What Flowers Attract Honeybees?
Many people swat at bees when they're buzzing around, but be careful not to kill these beneficial bugs. When you see bees on flowers, you may not realize the full importance of these industrious insects. All those busy little bees are pollinating billions of dollars of fruit, vegetable and nut crops and producing millions of dollars of honey for consumption.
By understanding what flowers attract bees, you can create a vibrant garden that benefits the insects and your own ecosystem.
When planting flowers to attract bees, the first question you should ask yourself is, what flowers do bees like? The best flowers for bees are those they find attractive due to their color and aroma, but flowering plants must also provide easy access.
Choose plant species with composite flowers that produce a lot of nectar and pollen or tubular flowers that make it easier for bees to collect nectar. Some top species of flowers that attract bees include:
- Lavender: Fragrant blooms and nectar
- Bee balm: Colorful tubular flowers, pleasant aroma and abundant nectar
- Sunflowers and marigolds: Bright color and abundant pollen and nectar
- Echinacea and zinnias: Open, daisy-like flowers that provide easy access
- Borage: Brilliant blue flowers and a high amount of nectar
- White clover: Relatively short florets that make nectar collection easier
- Salvia: Nectar-rich flowers
- Phacelia: Brilliant clusters of blue or purple flowers
Bees don't see colors the same as people, so they're attracted to certain colors more than others. Although honeybees are drawn to a broad range of flower colors, they strongly prefer blue flowers. However, purple, violet and yellow flowers also hold a special allure. But honeybees aren't limited to these colors. They'll also visit flowers of other colors, so incorporate a diverse selection to ensure a comprehensive floral display that attracts them to your garden.
A large part of attracting honeybees to your garden is planting flowers that attract bees, but selecting the right flowers is only part of the process. Follow these tips to make your garden more attractive to honeybees:
- Plant a variety of flowers. Bees are attracted to a diverse array of flowers. Choose flowering plants that bloom at different times throughout the growing season to provide a continuous supply of pollen and nectar.
- Cluster your planting. Bees are more likely to notice large patches of flowers. Plant flowers for bees in clusters, instead of scattering them throughout your garden.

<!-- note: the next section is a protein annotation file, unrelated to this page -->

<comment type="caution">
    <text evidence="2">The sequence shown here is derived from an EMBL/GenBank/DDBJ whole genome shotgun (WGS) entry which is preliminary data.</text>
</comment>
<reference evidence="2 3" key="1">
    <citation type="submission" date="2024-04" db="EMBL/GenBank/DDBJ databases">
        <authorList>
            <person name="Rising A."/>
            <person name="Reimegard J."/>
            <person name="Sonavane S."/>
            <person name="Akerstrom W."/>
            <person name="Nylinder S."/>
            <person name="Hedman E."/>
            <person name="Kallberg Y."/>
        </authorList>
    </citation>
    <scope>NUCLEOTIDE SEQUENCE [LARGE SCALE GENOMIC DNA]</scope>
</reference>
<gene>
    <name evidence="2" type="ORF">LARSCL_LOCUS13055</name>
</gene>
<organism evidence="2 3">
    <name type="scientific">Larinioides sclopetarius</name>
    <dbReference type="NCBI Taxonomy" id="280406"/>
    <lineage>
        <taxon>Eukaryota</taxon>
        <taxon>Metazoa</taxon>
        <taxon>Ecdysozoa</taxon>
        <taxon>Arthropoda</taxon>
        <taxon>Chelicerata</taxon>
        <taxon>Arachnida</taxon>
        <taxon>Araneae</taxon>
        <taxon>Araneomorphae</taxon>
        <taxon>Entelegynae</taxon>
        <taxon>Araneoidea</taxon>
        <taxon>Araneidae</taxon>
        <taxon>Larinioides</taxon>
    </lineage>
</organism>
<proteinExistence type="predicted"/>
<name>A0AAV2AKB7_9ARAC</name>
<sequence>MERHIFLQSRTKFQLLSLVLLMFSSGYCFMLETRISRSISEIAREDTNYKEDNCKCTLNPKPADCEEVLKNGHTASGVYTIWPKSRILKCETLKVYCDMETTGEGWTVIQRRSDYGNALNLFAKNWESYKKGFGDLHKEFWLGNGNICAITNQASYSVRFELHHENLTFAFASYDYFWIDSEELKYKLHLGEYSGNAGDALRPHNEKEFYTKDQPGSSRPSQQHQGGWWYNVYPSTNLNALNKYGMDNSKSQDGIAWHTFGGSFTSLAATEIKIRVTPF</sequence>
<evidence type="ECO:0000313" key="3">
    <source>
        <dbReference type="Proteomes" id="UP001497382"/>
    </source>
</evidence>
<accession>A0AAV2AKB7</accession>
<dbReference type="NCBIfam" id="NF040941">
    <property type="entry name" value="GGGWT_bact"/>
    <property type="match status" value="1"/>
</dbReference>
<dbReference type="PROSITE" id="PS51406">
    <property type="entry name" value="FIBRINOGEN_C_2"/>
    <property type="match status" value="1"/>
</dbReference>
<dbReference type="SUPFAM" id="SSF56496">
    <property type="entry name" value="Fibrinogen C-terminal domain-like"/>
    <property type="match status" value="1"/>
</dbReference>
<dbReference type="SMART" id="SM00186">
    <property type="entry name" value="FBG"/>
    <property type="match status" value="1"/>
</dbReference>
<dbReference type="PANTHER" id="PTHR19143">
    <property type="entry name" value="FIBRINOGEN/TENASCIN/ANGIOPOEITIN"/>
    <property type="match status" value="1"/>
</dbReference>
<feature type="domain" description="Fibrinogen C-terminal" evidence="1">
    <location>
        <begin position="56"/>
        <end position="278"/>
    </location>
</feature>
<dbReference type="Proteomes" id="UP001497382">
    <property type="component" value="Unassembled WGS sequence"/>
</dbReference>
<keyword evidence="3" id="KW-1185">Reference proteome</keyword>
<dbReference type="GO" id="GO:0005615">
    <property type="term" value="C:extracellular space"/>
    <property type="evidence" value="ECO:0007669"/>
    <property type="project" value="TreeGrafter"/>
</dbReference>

- Time your blooms. Choose plants that bloom in the early spring and late fall to provide food sources for bees when resources may be scarce.
- Select sunny areas. Make sure your garden has spots with ample sunshine, as bees are usually more active in sunny areas.
- Create bee habits. Skip the mulch and leave some areas with exposed soil to provide nesting sites for bees that nest in the ground. Set up nesting blocks or bee houses for bees that nest in cavities, and include plants with dense foliage or hollow stems to provide further nesting opportunities.
- Provide a water source. Like most creatures, bees need water to survive, especially on scorching summer days. However, they need shallow water sources that allow them to drink without drowning, such as shallow dishes with pebbles or floating plants.
- Avoid or minimize pesticides. Use organic or natural pest control methods instead of pesticides, including insecticides and herbicides, which can harm bees. If you can't avoid them altogether, minimize pesticide use and apply them in the evenings when bees are less active.
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When you see a bee on a flower or plant, it's taking the pollen and nectar. Honeybees eat the sugary nectar for energy and consume a small amount of pollen for additional protein, vitamins and minerals. However, bees primarily gather the nectar to store in cells within the hive as a food source for growing bee larvae.
While bees collect what they need, they're also giving back to the ecosystem by inadvertently transferring pollen from the male parts of the flower to the female parts. This process is called pollination, which flowers and plants need to form seeds and produce offspring. Pollination is vital for plants that produce fruits and vegetables. Since people often consume these fruits and vegetables, honeybees significantly support the food needs of humans.
When planting flowers for bees, remember to include an array of flowering plants based on color, shape, scent and availability of nectar and pollen. A tempting smorgasbord that blooms throughout the season provides a steady food supply that will have bees returning for more.
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